[yes you may argue that on the internet, all you need are your hands, but … lets just keep this analogy, shall we?]

The mouth isn’t just a tool that blurts out all of your thoughts; instead, it is a carefully crafted instrument that reveals our perspective. Previously, I stated that our most ingenious ideas come from past experiences, but retelling a scene word for word sure does not appeal to me. Instead, it is the silent editing that begins to captivate us.

You see, the key for the mouth is the ability to present yourself in a certain fashion. What you say, and in extension, what you do, becomes you, and your energy and spirit is captured within it.

There is so much power in our words, the ability to express ideas and images in the minds of others and to let them see a different perspective. If books would allow one to live a thousand lives, than the mouths of humans allows us to see into the minds of a thousand different new pairs of eyes.

And it isn’t just about the editing of the ideas, but also in the way that idea is presented. What kind of language, what kind of syntax, would you choose to use? Would you purposefully obfuscate thine personal intuitions, achieving precise detail visualization, or just speak easy and let your simple words flow through the souls of your readers? The analogies you choose to use, the parallel clauses set off by commas which I am soo partial towards, all become you.

Language is power.

And we can wield it like a sword, creating a flaming path upon the Earth, our great legacy for the future.

To summarize: You have a mouth, use it! Utilize language to your best, and present your ideas so that everyone just aches to hear it. Sharpen your tools of language, because really, tools are all that they are, and define a style of your own.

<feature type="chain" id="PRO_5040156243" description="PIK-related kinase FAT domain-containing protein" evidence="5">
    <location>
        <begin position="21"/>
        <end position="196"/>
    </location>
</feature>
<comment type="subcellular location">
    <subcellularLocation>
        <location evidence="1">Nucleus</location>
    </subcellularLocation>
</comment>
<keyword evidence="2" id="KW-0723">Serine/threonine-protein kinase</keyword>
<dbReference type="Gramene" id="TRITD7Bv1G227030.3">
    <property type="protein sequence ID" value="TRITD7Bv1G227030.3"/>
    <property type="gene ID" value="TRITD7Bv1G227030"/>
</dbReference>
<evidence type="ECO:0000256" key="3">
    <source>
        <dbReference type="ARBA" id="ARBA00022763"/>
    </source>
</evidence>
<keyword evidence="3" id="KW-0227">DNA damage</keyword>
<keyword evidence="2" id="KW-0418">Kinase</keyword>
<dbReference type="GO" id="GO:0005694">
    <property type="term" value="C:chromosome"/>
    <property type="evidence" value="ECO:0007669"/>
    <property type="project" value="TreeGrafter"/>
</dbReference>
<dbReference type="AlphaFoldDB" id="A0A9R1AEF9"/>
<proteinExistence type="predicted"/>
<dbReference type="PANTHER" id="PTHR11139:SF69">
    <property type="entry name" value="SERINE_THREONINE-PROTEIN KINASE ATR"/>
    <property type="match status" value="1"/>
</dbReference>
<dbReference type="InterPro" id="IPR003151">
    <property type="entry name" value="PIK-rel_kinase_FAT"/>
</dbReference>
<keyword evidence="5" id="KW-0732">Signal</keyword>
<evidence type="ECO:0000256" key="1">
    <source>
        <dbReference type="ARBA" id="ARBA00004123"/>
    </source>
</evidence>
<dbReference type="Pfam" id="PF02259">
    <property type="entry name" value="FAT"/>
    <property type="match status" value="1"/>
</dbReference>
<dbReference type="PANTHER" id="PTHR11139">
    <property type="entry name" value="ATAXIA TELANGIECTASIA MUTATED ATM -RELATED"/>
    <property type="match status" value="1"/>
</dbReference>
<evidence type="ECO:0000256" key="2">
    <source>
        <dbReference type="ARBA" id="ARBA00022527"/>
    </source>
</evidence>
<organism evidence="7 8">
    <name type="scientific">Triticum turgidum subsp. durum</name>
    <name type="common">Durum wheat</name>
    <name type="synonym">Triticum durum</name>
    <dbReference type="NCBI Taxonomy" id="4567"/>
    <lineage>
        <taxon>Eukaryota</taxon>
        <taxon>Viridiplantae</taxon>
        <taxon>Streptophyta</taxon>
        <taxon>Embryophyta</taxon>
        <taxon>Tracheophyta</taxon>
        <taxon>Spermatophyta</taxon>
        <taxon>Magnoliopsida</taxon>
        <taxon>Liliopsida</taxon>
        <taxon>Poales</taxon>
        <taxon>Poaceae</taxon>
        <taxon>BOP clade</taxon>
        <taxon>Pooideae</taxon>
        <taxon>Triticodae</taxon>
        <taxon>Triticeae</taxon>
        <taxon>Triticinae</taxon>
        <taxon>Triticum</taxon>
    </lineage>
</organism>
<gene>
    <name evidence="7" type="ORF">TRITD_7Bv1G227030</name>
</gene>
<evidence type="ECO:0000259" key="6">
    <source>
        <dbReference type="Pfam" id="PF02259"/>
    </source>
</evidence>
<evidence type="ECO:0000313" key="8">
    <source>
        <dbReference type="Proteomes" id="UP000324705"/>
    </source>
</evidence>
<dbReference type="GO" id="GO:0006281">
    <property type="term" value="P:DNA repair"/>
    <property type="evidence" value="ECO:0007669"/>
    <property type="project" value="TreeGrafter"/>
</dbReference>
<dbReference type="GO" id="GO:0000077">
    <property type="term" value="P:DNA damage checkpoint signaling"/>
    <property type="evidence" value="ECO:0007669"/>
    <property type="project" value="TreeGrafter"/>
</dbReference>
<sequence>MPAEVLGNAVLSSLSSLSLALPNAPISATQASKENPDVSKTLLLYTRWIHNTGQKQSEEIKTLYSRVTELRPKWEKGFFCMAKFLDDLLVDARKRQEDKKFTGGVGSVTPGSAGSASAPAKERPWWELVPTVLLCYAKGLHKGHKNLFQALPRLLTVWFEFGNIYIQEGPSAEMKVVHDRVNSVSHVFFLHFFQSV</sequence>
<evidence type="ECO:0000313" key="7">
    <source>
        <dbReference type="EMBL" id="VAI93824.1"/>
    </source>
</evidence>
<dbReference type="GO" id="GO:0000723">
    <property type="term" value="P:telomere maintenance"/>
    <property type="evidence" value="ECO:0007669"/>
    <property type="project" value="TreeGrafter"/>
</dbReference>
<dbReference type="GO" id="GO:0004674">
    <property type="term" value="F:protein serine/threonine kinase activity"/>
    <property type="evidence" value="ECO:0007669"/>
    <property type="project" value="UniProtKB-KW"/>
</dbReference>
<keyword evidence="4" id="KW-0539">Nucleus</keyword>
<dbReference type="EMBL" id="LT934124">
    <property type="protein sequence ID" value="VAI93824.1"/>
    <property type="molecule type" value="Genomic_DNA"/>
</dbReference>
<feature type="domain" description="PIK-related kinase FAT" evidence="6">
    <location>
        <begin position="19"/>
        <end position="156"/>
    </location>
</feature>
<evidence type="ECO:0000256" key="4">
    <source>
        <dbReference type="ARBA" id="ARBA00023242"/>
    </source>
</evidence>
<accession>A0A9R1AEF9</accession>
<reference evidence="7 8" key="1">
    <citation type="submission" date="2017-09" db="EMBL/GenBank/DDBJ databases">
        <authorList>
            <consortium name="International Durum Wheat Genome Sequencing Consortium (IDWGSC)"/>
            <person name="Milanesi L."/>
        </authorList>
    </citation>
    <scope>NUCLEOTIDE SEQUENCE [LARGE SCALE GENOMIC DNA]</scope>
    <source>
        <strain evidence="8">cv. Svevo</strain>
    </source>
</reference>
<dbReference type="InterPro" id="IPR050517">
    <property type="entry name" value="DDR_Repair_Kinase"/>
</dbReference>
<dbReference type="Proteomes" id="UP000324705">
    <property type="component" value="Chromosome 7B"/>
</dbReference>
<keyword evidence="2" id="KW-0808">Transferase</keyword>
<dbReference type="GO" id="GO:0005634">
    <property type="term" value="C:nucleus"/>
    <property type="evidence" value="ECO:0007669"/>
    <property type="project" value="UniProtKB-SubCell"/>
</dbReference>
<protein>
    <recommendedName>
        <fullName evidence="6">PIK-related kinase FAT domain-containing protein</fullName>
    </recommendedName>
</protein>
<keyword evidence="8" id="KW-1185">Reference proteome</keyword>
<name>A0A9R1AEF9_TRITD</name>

3: Memory

Often, it is not because of the number of experiences that a person has had to make them interesting but how well they can remember them. This special ability to recall events or books read many ages ago can become very useful. Who cares if you have traveled to the gleaming city of Paris if you cannot remember a single thing that you did while there? Who cares if you’ve been to Mount Vernon if, when in conversation about George Washington, you have forgotten every single interesting detail of the great man?

Our spectacular memory allows us to make connections bridging eons, connecting the old with the new in all sorts of creative pathways. Even with the advent of the Internet, a kind of external brain that remembers everything, we still need our memory to have that spark to begin searching for that one article you read half a year ago about reptilian brains.

Those minute and seemingly random connections creates the most powerful impacts, as the conversation organically moves from one topic to another while each person presents their own memories and perspectives. Having access to a wide bank of experiences is important, but our memory is what helps us identify those meaningful connections that make life interesting.

4: A Brain
This one is more of a warning than making yourself seem good. A brain seems quite self evident, but it is important to know when it is appropriate to talk and when not to. Internal judgment of the situation seems key to me. Perhaps you do have the perfect witty response, but is the middle of your friend’s grief really the best time to say that? Think before you speak. Know the power of your words, and consider others.

I say brain here, but perhaps I really mean to have a heart. For me, being a kind and gentle person takes priority way over the most fascinating jerks around me. Keep your words kind.

A bit of an addendum: Kind does not mean sugar-coated words. It means being frank without being dismissive, and being aware of what you are doing. Don’t be lying to keep friends, but don’t be so much of a jerk that people are leaving you alone out in the darkness.


So that’s all that I see. And if you think about, every single person has the potential for these qualities. No one that I know is missing their ability to perceive, their ability to express, their competence for memory, or their kindness of their souls. Everybody has this innate capability to be interesting, so therefore we should respect everyone as such.